If you feel you work with, or know of, an organisation, group or individual who has participated in activity that has aided Scottish nature conservation, we would like to hear from you.

Deadline for submission 15th March 2013.

For more information on how to enter, please visit:

We look forward to receiving your entries!

Wednesday, 14 November 2012

International Energy Agency - World Energy Outlook 2012

On the 12 November the International Energy Agency published the World Energy Outlook 2012. A
summary of the World Energy Outlook can be downloaded here:

The report makes for grim reading. Oil consumption in China, India and the Middle East continues
to grow with much of this growth down to increases in road traffic, both cars and road freight.
Similarly demand for coal and gas is rising in the same parts of the world. More surprisingly the
report predicts that oil and gas production in the USA will increase as new technologies unlock oil
shale and gas with the result that the USA will become more self-sufficient in oil and gas and that the
price of both will drop in North America.

The new technologies being implemented in the USA includes fracking that has opened up new gas
fields and has reduced the price of gas to American consumers. This may be good news for the US
economy but has potentially disastrous consequences for climate change. The IEA argues that it will
be impossible to limit global temperature increases to two degrees Celsius if these newly accessible
resources of oil and gas are exploited. In fact says the IEA ‘no more than one-third of proven reserves
of fossil fuels can be consumed prior to 2050 if the world is to achieve the 2 °C goal, unless carbon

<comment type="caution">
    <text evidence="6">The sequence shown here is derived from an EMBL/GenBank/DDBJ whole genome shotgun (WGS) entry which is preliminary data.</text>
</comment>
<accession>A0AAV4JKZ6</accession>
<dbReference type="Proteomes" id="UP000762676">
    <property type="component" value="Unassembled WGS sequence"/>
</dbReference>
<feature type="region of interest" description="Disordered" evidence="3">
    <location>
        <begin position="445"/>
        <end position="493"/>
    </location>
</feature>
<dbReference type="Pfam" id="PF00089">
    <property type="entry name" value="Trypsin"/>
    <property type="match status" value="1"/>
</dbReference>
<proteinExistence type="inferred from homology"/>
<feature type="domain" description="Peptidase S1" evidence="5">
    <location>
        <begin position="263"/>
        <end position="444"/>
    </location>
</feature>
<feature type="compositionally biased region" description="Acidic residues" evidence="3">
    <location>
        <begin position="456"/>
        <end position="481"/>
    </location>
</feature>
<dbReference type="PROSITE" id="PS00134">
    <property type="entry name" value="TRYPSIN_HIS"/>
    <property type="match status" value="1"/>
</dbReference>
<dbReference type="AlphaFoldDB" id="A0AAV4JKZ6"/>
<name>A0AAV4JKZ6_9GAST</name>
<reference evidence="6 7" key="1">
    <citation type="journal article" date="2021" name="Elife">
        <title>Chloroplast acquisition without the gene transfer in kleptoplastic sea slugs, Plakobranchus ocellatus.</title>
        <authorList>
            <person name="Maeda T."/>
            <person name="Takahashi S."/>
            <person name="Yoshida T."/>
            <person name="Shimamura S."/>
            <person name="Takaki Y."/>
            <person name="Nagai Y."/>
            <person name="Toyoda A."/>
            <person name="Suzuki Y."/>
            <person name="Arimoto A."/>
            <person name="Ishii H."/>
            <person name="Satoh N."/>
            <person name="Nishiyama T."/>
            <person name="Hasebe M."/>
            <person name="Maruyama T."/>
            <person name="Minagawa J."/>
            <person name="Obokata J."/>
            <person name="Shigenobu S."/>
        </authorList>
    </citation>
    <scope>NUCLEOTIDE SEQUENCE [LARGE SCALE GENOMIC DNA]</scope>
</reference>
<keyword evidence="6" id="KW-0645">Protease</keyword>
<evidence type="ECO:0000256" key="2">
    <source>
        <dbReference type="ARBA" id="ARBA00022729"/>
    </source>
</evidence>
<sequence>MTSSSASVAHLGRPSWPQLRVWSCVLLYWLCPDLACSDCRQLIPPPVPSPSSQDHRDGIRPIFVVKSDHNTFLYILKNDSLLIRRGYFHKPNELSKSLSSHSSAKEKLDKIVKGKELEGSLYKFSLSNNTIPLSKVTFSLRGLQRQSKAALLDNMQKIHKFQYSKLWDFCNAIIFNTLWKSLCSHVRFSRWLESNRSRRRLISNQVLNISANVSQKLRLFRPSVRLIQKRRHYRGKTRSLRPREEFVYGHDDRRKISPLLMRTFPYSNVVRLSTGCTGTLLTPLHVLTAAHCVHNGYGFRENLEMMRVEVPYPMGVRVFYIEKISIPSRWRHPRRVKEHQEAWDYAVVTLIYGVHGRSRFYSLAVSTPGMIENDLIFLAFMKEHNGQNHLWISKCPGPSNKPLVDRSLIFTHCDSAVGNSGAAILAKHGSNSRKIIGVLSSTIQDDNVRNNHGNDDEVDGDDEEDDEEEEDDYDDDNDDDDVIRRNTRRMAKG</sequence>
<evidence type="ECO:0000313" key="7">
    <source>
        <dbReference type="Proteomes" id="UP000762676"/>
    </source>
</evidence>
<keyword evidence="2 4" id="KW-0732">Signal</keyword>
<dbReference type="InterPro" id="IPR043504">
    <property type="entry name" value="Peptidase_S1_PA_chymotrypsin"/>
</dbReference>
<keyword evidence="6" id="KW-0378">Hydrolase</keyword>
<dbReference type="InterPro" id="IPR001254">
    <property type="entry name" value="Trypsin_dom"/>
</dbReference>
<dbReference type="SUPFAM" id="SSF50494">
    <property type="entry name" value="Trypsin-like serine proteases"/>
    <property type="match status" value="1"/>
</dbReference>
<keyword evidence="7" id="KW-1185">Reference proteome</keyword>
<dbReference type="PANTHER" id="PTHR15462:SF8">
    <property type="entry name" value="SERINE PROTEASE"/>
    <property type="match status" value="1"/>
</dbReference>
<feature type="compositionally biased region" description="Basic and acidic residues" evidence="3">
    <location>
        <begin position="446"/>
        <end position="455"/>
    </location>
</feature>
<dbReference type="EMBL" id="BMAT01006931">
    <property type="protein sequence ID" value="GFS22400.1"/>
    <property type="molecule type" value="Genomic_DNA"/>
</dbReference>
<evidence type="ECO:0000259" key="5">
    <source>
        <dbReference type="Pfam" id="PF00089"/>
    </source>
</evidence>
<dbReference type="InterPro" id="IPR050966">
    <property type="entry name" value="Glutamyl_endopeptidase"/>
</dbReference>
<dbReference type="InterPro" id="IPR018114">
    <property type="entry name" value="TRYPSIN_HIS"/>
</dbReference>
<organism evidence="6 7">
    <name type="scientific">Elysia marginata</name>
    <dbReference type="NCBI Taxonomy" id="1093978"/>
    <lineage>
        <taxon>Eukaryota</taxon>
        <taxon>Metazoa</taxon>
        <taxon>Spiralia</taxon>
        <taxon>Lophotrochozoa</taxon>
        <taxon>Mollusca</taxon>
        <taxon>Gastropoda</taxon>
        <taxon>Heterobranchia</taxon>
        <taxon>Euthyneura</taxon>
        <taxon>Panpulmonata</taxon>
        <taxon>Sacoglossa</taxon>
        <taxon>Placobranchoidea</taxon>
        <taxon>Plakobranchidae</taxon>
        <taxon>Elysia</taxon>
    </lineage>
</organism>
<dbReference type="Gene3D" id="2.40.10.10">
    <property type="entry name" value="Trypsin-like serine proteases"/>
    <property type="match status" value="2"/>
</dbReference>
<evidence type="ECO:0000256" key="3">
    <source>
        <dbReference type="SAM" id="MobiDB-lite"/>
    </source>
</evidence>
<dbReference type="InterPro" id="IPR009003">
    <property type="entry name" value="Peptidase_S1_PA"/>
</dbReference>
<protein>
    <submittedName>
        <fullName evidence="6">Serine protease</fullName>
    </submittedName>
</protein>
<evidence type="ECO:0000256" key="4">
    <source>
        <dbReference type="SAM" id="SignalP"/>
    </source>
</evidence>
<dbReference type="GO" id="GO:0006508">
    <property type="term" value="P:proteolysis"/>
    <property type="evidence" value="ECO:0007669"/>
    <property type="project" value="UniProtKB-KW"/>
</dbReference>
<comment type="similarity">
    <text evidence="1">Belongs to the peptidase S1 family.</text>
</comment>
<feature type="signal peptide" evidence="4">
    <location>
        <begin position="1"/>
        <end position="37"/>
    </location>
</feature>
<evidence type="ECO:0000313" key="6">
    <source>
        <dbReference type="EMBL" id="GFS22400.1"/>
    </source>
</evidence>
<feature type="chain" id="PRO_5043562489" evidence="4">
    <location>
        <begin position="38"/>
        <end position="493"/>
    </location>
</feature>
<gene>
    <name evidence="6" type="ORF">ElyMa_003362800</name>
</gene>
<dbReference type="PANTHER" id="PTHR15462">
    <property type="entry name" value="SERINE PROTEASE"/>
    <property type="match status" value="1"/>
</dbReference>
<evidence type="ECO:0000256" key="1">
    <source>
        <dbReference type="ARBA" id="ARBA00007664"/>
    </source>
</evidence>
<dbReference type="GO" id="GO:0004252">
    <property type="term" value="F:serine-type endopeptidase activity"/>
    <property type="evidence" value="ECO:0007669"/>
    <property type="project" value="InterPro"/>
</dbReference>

capture and storage (CCS) technology is widely deployed.’

This is a stark reminder that the global resources of oil, coal and gas, if fully exploited, will return to
the atmosphere sufficient quantities of carbon dioxide to create climate change impacts that could
be as profound and they are unpredictable. Given our modest success in restraining the use of fossil
fuels and the attraction of cheap oil and gas, this prospect is becoming increasingly likely.

It must be said that the IEA projections have not gone unchallenged. Gail Tverberg has argued that
the projections are unrealistically high and the cost of developing the new resources will slow their
development. You can read her arguments here:

The Atlas of Health and Climate by WHO and WMO now available online

Information shared by the Health & Environment Alliance (HEAL)

On the 29 October the World Health Organization (WHO) and the World Meteorological Organization (WMO) launched "The Atlas of Health and Climate" at the World Meteorological Congress in Geneva, Switzerland
. The Atlas highlights current and emerging challenges to human health and showcases how climate services can protect human health through prevention, preparedness and risk management.

Graphs, maps and tables illustrate climate change and health linkages, such as how climate and weather variations affect the incidence of infectious diseases. The Atlas stresses that other types of vulnerability influence the relationship between climate and health, including environmental degradation, poverty, and poor sanitation and water infrastructure.

The Atlas provides case study examples of how information on climate change and variability can protect human health by predicting the onset, intensity and duration of epidemics. It attributes significant decreases in the death toll from cyclones in Bangladesh to early warning systems and preparedness.

The Atlas also shows how health and meteorological services can collaborate to monitor air pollution and health impacts. It notes that shifting to clean household energy sources would save the lives of 680,000 children a year by reducing air pollution and mitigating climate change.